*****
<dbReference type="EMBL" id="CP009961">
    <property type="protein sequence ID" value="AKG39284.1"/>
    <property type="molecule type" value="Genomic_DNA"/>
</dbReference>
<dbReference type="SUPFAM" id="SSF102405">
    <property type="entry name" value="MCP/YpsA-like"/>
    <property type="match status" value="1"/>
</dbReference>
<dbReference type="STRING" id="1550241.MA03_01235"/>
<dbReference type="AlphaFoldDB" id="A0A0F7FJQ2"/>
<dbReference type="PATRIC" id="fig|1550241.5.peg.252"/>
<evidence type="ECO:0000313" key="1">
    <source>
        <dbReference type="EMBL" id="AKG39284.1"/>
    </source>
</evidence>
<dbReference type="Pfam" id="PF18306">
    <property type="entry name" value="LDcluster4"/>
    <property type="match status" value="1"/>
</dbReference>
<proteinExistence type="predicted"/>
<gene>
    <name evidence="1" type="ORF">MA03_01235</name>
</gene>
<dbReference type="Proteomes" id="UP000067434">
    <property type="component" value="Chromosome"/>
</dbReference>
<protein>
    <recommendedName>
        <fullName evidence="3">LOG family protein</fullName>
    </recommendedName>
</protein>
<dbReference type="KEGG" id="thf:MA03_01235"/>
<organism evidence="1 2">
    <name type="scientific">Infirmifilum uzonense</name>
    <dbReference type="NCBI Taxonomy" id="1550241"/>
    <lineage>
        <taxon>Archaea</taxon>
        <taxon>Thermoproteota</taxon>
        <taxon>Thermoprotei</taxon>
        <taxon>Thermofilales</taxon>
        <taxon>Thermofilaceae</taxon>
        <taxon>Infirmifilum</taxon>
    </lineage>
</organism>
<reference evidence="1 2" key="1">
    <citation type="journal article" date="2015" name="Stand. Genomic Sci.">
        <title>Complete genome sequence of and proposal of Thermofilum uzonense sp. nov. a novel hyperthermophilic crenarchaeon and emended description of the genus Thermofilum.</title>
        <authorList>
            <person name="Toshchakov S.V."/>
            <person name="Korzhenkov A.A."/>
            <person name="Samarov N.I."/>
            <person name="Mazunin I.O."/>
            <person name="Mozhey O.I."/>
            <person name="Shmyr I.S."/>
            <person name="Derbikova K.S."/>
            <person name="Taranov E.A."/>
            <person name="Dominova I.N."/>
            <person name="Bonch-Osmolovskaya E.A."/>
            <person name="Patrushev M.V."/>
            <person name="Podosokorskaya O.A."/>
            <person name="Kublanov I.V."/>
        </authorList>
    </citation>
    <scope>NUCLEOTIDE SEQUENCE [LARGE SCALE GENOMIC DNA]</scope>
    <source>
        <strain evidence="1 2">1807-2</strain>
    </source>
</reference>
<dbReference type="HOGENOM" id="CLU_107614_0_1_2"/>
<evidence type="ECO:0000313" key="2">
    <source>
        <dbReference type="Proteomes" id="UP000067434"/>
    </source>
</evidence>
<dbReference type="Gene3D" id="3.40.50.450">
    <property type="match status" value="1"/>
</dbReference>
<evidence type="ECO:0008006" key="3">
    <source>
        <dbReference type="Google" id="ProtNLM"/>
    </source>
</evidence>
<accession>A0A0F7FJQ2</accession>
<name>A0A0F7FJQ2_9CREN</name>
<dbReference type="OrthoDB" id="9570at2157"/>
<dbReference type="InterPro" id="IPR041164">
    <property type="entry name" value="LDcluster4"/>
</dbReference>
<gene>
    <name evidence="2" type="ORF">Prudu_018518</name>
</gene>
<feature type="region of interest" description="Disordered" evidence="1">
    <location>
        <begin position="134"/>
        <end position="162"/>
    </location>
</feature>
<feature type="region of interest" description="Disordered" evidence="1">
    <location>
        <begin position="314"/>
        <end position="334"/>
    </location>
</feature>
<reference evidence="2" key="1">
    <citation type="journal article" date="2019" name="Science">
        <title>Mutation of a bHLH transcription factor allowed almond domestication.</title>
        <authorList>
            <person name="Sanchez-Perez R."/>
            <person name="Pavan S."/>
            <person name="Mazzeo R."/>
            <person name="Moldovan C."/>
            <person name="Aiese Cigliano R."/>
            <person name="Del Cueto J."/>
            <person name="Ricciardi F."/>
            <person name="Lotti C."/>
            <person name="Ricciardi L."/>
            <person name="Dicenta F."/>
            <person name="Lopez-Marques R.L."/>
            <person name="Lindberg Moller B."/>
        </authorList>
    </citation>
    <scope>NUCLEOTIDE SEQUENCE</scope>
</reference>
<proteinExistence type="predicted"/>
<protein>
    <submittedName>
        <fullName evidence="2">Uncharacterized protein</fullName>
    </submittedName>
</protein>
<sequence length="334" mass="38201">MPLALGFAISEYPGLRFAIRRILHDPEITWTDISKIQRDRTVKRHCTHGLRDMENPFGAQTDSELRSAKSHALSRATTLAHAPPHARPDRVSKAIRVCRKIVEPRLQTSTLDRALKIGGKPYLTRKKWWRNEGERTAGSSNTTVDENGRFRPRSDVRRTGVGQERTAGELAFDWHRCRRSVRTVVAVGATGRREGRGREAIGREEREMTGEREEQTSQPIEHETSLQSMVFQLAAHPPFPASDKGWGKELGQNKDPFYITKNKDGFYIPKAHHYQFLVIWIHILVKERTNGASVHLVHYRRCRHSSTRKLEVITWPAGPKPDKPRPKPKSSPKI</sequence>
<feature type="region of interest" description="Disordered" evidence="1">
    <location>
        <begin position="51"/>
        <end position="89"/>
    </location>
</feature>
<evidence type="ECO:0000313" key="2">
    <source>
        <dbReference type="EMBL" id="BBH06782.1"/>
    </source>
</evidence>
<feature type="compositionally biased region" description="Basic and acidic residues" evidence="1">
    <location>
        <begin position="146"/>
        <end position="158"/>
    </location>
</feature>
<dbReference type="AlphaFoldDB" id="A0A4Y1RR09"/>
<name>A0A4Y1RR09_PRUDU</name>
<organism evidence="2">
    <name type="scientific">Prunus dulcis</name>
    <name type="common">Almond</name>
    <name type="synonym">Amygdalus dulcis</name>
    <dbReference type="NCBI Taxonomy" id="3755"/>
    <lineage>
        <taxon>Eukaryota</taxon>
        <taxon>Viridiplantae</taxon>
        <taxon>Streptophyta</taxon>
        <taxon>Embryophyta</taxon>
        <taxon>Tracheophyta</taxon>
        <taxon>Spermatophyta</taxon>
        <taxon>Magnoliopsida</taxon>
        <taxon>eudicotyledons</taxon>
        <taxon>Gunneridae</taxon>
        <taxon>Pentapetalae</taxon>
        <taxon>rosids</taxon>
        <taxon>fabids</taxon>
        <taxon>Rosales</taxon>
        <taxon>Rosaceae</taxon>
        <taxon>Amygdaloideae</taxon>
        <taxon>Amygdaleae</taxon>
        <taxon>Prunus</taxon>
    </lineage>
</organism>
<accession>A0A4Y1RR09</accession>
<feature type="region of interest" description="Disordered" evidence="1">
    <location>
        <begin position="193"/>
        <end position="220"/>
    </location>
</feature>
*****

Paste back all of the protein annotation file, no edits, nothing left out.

<dbReference type="EMBL" id="CP009961">
    <property type="protein sequence ID" value="AKG39284.1"/>
    <property type="molecule type" value="Genomic_DNA"/>
</dbReference>
<dbReference type="SUPFAM" id="SSF102405">
    <property type="entry name" value="MCP/YpsA-like"/>
    <property type="match status" value="1"/>
</dbReference>
<dbReference type="STRING" id="1550241.MA03_01235"/>
<dbReference type="AlphaFoldDB" id="A0A0F7FJQ2"/>
<dbReference type="PATRIC" id="fig|1550241.5.peg.252"/>
<evidence type="ECO:0000313" key="1">
    <source>
        <dbReference type="EMBL" id="AKG39284.1"/>
    </source>
</evidence>
<dbReference type="Pfam" id="PF18306">
    <property type="entry name" value="LDcluster4"/>
    <property type="match status" value="1"/>
</dbReference>
<proteinExistence type="predicted"/>
<gene>
    <name evidence="1" type="ORF">MA03_01235</name>
</gene>
<dbReference type="Proteomes" id="UP000067434">
    <property type="component" value="Chromosome"/>
</dbReference>
<protein>
    <recommendedName>
        <fullName evidence="3">LOG family protein</fullName>
    </recommendedName>
</protein>
<dbReference type="KEGG" id="thf:MA03_01235"/>
<organism evidence="1 2">
    <name type="scientific">Infirmifilum uzonense</name>
    <dbReference type="NCBI Taxonomy" id="1550241"/>
    <lineage>
        <taxon>Archaea</taxon>
        <taxon>Thermoproteota</taxon>
        <taxon>Thermoprotei</taxon>
        <taxon>Thermofilales</taxon>
        <taxon>Thermofilaceae</taxon>
        <taxon>Infirmifilum</taxon>
    </lineage>
</organism>
<reference evidence="1 2" key="1">
    <citation type="journal article" date="2015" name="Stand. Genomic Sci.">
        <title>Complete genome sequence of and proposal of Thermofilum uzonense sp. nov. a novel hyperthermophilic crenarchaeon and emended description of the genus Thermofilum.</title>
        <authorList>
            <person name="Toshchakov S.V."/>
            <person name="Korzhenkov A.A."/>
            <person name="Samarov N.I."/>
            <person name="Mazunin I.O."/>
            <person name="Mozhey O.I."/>
            <person name="Shmyr I.S."/>
            <person name="Derbikova K.S."/>
            <person name="Taranov E.A."/>
            <person name="Dominova I.N."/>
            <person name="Bonch-Osmolovskaya E.A."/>
            <person name="Patrushev M.V."/>
            <person name="Podosokorskaya O.A."/>
            <person name="Kublanov I.V."/>
        </authorList>
    </citation>
    <scope>NUCLEOTIDE SEQUENCE [LARGE SCALE GENOMIC DNA]</scope>
    <source>
        <strain evidence="1 2">1807-2</strain>
    </source>
</reference>
<dbReference type="HOGENOM" id="CLU_107614_0_1_2"/>
<evidence type="ECO:0000313" key="2">
    <source>
        <dbReference type="Proteomes" id="UP000067434"/>
    </source>
</evidence>
<dbReference type="Gene3D" id="3.40.50.450">
    <property type="match status" value="1"/>
</dbReference>
<evidence type="ECO:0008006" key="3">
    <source>
        <dbReference type="Google" id="ProtNLM"/>
    </source>
</evidence>
<accession>A0A0F7FJQ2</accession>
<name>A0A0F7FJQ2_9CREN</name>
<dbReference type="OrthoDB" id="9570at2157"/>
<dbReference type="InterPro" id="IPR041164">
    <property type="entry name" value="LDcluster4"/>
</dbReference>
<gene>
    <name evidence="2" type="ORF">Prudu_018518</name>
</gene>
<feature type="region of interest" description="Disordered" evidence="1">
    <location>
        <begin position="134"/>
        <end position="162"/>
    </location>
</feature>
<feature type="region of interest" description="Disordered" evidence="1">
    <location>
        <begin position="314"/>
        <end position="334"/>
    </location>
</feature>
<reference evidence="2" key="1">
    <citation type="journal article" date="2019" name="Science">
        <title>Mutation of a bHLH transcription factor allowed almond domestication.</title>
        <authorList>
            <person name="Sanchez-Perez R."/>
            <person name="Pavan S."/>
            <person name="Mazzeo R."/>
            <person name="Moldovan C."/>
            <person name="Aiese Cigliano R."/>
            <person name="Del Cueto J."/>
            <person name="Ricciardi F."/>
            <person name="Lotti C."/>
            <person name="Ricciardi L."/>
            <person name="Dicenta F."/>
            <person name="Lopez-Marques R.L."/>
            <person name="Lindberg Moller B."/>
        </authorList>
    </citation>
    <scope>NUCLEOTIDE SEQUENCE</scope>
</reference>
<proteinExistence type="predicted"/>
<protein>
    <submittedName>
        <fullName evidence="2">Uncharacterized protein</fullName>
    </submittedName>
</protein>
<sequence length="334" mass="38201">MPLALGFAISEYPGLRFAIRRILHDPEITWTDISKIQRDRTVKRHCTHGLRDMENPFGAQTDSELRSAKSHALSRATTLAHAPPHARPDRVSKAIRVCRKIVEPRLQTSTLDRALKIGGKPYLTRKKWWRNEGERTAGSSNTTVDENGRFRPRSDVRRTGVGQERTAGELAFDWHRCRRSVRTVVAVGATGRREGRGREAIGREEREMTGEREEQTSQPIEHETSLQSMVFQLAAHPPFPASDKGWGKELGQNKDPFYITKNKDGFYIPKAHHYQFLVIWIHILVKERTNGASVHLVHYRRCRHSSTRKLEVITWPAGPKPDKPRPKPKSSPKI</sequence>
<feature type="region of interest" description="Disordered" evidence="1">
    <location>
        <begin position="51"/>
        <end position="89"/>
    </location>
</feature>
<evidence type="ECO:0000313" key="2">
    <source>
        <dbReference type="EMBL" id="BBH06782.1"/>
    </source>
</evidence>
<feature type="compositionally biased region" description="Basic and acidic residues" evidence="1">
    <location>
        <begin position="146"/>
        <end position="158"/>
    </location>
</feature>
<dbReference type="AlphaFoldDB" id="A0A4Y1RR09"/>
<name>A0A4Y1RR09_PRUDU</name>
<organism evidence="2">
    <name type="scientific">Prunus dulcis</name>
    <name type="common">Almond</name>
    <name type="synonym">Amygdalus dulcis</name>
    <dbReference type="NCBI Taxonomy" id="3755"/>
    <lineage>
        <taxon>Eukaryota</taxon>
        <taxon>Viridiplantae</taxon>
        <taxon>Streptophyta</taxon>
        <taxon>Embryophyta</taxon>
        <taxon>Tracheophyta</taxon>
        <taxon>Spermatophyta</taxon>
        <taxon>Magnoliopsida</taxon>
        <taxon>eudicotyledons</taxon>
        <taxon>Gunneridae</taxon>
        <taxon>Pentapetalae</taxon>
        <taxon>rosids</taxon>
        <taxon>fabids</taxon>
        <taxon>Rosales</taxon>
        <taxon>Rosaceae</taxon>
        <taxon>Amygdaloideae</taxon>
        <taxon>Amygdaleae</taxon>
        <taxon>Prunus</taxon>
    </lineage>
</organism>
<accession>A0A4Y1RR09</accession>
<feature type="region of interest" description="Disordered" evidence="1">
    <location>
        <begin position="193"/>
        <end position="220"/>
    </location>
</feature>